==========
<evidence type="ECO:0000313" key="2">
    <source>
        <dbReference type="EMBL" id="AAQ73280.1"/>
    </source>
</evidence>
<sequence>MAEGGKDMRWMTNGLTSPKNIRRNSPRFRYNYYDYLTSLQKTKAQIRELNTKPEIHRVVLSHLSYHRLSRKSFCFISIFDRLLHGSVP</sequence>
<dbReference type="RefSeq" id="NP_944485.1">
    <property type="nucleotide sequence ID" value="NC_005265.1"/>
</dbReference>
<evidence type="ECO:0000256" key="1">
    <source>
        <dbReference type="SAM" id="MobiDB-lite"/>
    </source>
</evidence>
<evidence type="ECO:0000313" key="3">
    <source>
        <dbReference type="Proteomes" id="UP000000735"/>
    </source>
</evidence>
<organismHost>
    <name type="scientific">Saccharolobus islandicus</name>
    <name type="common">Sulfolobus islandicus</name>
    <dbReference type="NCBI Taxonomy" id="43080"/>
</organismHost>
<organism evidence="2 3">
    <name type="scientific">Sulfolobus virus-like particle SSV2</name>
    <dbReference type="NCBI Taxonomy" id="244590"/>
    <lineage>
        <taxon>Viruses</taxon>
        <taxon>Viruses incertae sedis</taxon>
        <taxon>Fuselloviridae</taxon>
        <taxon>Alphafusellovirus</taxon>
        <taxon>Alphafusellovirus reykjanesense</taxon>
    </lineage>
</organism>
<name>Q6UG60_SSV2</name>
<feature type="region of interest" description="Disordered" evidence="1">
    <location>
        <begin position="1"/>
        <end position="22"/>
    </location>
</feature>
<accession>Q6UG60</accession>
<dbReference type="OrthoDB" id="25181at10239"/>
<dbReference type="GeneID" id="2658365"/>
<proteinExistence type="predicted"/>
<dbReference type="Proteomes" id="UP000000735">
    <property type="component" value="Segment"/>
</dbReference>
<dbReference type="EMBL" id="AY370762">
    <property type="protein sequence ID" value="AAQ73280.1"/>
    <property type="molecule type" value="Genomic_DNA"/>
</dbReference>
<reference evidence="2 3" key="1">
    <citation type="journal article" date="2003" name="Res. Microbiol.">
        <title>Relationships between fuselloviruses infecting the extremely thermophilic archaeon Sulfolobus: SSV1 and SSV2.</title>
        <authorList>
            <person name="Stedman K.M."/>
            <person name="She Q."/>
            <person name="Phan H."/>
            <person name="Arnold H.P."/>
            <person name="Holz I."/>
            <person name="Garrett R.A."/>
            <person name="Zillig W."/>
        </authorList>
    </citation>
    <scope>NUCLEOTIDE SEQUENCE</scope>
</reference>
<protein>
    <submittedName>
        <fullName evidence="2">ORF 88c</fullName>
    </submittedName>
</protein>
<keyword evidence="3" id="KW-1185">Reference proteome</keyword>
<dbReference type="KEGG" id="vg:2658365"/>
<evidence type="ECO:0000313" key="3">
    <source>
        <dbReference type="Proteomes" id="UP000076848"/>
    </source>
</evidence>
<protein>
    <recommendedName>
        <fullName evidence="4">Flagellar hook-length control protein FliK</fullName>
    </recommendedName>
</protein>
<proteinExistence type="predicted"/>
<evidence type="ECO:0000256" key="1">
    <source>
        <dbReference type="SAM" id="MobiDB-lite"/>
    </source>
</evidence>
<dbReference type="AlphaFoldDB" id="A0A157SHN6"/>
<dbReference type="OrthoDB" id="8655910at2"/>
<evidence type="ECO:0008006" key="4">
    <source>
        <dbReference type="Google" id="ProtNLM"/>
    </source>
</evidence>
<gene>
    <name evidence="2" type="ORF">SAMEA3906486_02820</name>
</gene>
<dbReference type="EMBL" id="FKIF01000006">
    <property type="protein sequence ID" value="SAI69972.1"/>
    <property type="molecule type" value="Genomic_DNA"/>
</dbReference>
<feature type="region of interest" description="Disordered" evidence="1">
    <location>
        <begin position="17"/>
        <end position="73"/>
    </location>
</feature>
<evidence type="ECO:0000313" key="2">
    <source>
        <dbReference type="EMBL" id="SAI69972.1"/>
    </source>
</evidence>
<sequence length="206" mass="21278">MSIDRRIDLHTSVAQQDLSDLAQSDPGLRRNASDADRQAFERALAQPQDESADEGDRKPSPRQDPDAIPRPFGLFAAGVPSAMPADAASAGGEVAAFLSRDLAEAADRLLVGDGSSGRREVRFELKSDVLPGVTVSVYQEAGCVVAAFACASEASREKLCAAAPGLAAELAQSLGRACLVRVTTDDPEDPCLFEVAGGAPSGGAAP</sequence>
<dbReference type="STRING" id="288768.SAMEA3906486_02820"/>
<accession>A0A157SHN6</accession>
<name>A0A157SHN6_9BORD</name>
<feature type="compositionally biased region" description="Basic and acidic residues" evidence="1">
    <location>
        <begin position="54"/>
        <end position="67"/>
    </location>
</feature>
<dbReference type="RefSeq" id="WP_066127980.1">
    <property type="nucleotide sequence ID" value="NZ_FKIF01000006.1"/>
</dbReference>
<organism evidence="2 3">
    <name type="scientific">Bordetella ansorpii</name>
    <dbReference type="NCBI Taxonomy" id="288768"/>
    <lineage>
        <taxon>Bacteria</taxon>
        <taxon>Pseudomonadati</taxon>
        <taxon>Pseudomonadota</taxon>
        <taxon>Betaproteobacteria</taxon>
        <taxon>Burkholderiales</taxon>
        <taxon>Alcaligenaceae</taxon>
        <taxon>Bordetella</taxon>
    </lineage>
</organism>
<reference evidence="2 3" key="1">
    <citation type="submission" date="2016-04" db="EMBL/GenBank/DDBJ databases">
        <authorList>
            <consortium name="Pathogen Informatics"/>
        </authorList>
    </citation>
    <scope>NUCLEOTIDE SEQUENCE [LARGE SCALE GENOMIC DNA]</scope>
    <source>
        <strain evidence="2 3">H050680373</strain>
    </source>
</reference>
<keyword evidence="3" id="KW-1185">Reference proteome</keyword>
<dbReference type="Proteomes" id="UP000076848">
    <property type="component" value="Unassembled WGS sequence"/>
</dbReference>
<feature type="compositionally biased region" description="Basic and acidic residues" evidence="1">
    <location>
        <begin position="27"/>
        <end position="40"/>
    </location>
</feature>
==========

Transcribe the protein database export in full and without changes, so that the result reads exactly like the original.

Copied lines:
<evidence type="ECO:0000313" key="2">
    <source>
        <dbReference type="EMBL" id="AAQ73280.1"/>
    </source>
</evidence>
<sequence>MAEGGKDMRWMTNGLTSPKNIRRNSPRFRYNYYDYLTSLQKTKAQIRELNTKPEIHRVVLSHLSYHRLSRKSFCFISIFDRLLHGSVP</sequence>
<dbReference type="RefSeq" id="NP_944485.1">
    <property type="nucleotide sequence ID" value="NC_005265.1"/>
</dbReference>
<evidence type="ECO:0000256" key="1">
    <source>
        <dbReference type="SAM" id="MobiDB-lite"/>
    </source>
</evidence>
<evidence type="ECO:0000313" key="3">
    <source>
        <dbReference type="Proteomes" id="UP000000735"/>
    </source>
</evidence>
<organismHost>
    <name type="scientific">Saccharolobus islandicus</name>
    <name type="common">Sulfolobus islandicus</name>
    <dbReference type="NCBI Taxonomy" id="43080"/>
</organismHost>
<organism evidence="2 3">
    <name type="scientific">Sulfolobus virus-like particle SSV2</name>
    <dbReference type="NCBI Taxonomy" id="244590"/>
    <lineage>
        <taxon>Viruses</taxon>
        <taxon>Viruses incertae sedis</taxon>
        <taxon>Fuselloviridae</taxon>
        <taxon>Alphafusellovirus</taxon>
        <taxon>Alphafusellovirus reykjanesense</taxon>
    </lineage>
</organism>
<name>Q6UG60_SSV2</name>
<feature type="region of interest" description="Disordered" evidence="1">
    <location>
        <begin position="1"/>
        <end position="22"/>
    </location>
</feature>
<accession>Q6UG60</accession>
<dbReference type="OrthoDB" id="25181at10239"/>
<dbReference type="GeneID" id="2658365"/>
<proteinExistence type="predicted"/>
<dbReference type="Proteomes" id="UP000000735">
    <property type="component" value="Segment"/>
</dbReference>
<dbReference type="EMBL" id="AY370762">
    <property type="protein sequence ID" value="AAQ73280.1"/>
    <property type="molecule type" value="Genomic_DNA"/>
</dbReference>
<reference evidence="2 3" key="1">
    <citation type="journal article" date="2003" name="Res. Microbiol.">
        <title>Relationships between fuselloviruses infecting the extremely thermophilic archaeon Sulfolobus: SSV1 and SSV2.</title>
        <authorList>
            <person name="Stedman K.M."/>
            <person name="She Q."/>
            <person name="Phan H."/>
            <person name="Arnold H.P."/>
            <person name="Holz I."/>
            <person name="Garrett R.A."/>
            <person name="Zillig W."/>
        </authorList>
    </citation>
    <scope>NUCLEOTIDE SEQUENCE</scope>
</reference>
<protein>
    <submittedName>
        <fullName evidence="2">ORF 88c</fullName>
    </submittedName>
</protein>
<keyword evidence="3" id="KW-1185">Reference proteome</keyword>
<dbReference type="KEGG" id="vg:2658365"/>
<evidence type="ECO:0000313" key="3">
    <source>
        <dbReference type="Proteomes" id="UP000076848"/>
    </source>
</evidence>
<protein>
    <recommendedName>
        <fullName evidence="4">Flagellar hook-length control protein FliK</fullName>
    </recommendedName>
</protein>
<proteinExistence type="predicted"/>
<evidence type="ECO:0000256" key="1">
    <source>
        <dbReference type="SAM" id="MobiDB-lite"/>
    </source>
</evidence>
<dbReference type="AlphaFoldDB" id="A0A157SHN6"/>
<dbReference type="OrthoDB" id="8655910at2"/>
<evidence type="ECO:0008006" key="4">
    <source>
        <dbReference type="Google" id="ProtNLM"/>
    </source>
</evidence>
<gene>
    <name evidence="2" type="ORF">SAMEA3906486_02820</name>
</gene>
<dbReference type="EMBL" id="FKIF01000006">
    <property type="protein sequence ID" value="SAI69972.1"/>
    <property type="molecule type" value="Genomic_DNA"/>
</dbReference>
<feature type="region of interest" description="Disordered" evidence="1">
    <location>
        <begin position="17"/>
        <end position="73"/>
    </location>
</feature>
<evidence type="ECO:0000313" key="2">
    <source>
        <dbReference type="EMBL" id="SAI69972.1"/>
    </source>
</evidence>
<sequence length="206" mass="21278">MSIDRRIDLHTSVAQQDLSDLAQSDPGLRRNASDADRQAFERALAQPQDESADEGDRKPSPRQDPDAIPRPFGLFAAGVPSAMPADAASAGGEVAAFLSRDLAEAADRLLVGDGSSGRREVRFELKSDVLPGVTVSVYQEAGCVVAAFACASEASREKLCAAAPGLAAELAQSLGRACLVRVTTDDPEDPCLFEVAGGAPSGGAAP</sequence>
<dbReference type="STRING" id="288768.SAMEA3906486_02820"/>
<accession>A0A157SHN6</accession>
<name>A0A157SHN6_9BORD</name>
<feature type="compositionally biased region" description="Basic and acidic residues" evidence="1">
    <location>
        <begin position="54"/>
        <end position="67"/>
    </location>
</feature>
<dbReference type="RefSeq" id="WP_066127980.1">
    <property type="nucleotide sequence ID" value="NZ_FKIF01000006.1"/>
</dbReference>
<organism evidence="2 3">
    <name type="scientific">Bordetella ansorpii</name>
    <dbReference type="NCBI Taxonomy" id="288768"/>
    <lineage>
        <taxon>Bacteria</taxon>
        <taxon>Pseudomonadati</taxon>
        <taxon>Pseudomonadota</taxon>
        <taxon>Betaproteobacteria</taxon>
        <taxon>Burkholderiales</taxon>
        <taxon>Alcaligenaceae</taxon>
        <taxon>Bordetella</taxon>
    </lineage>
</organism>
<reference evidence="2 3" key="1">
    <citation type="submission" date="2016-04" db="EMBL/GenBank/DDBJ databases">
        <authorList>
            <consortium name="Pathogen Informatics"/>
        </authorList>
    </citation>
    <scope>NUCLEOTIDE SEQUENCE [LARGE SCALE GENOMIC DNA]</scope>
    <source>
        <strain evidence="2 3">H050680373</strain>
    </source>
</reference>
<keyword evidence="3" id="KW-1185">Reference proteome</keyword>
<dbReference type="Proteomes" id="UP000076848">
    <property type="component" value="Unassembled WGS sequence"/>
</dbReference>
<feature type="compositionally biased region" description="Basic and acidic residues" evidence="1">
    <location>
        <begin position="27"/>
        <end position="40"/>
    </location>
</feature>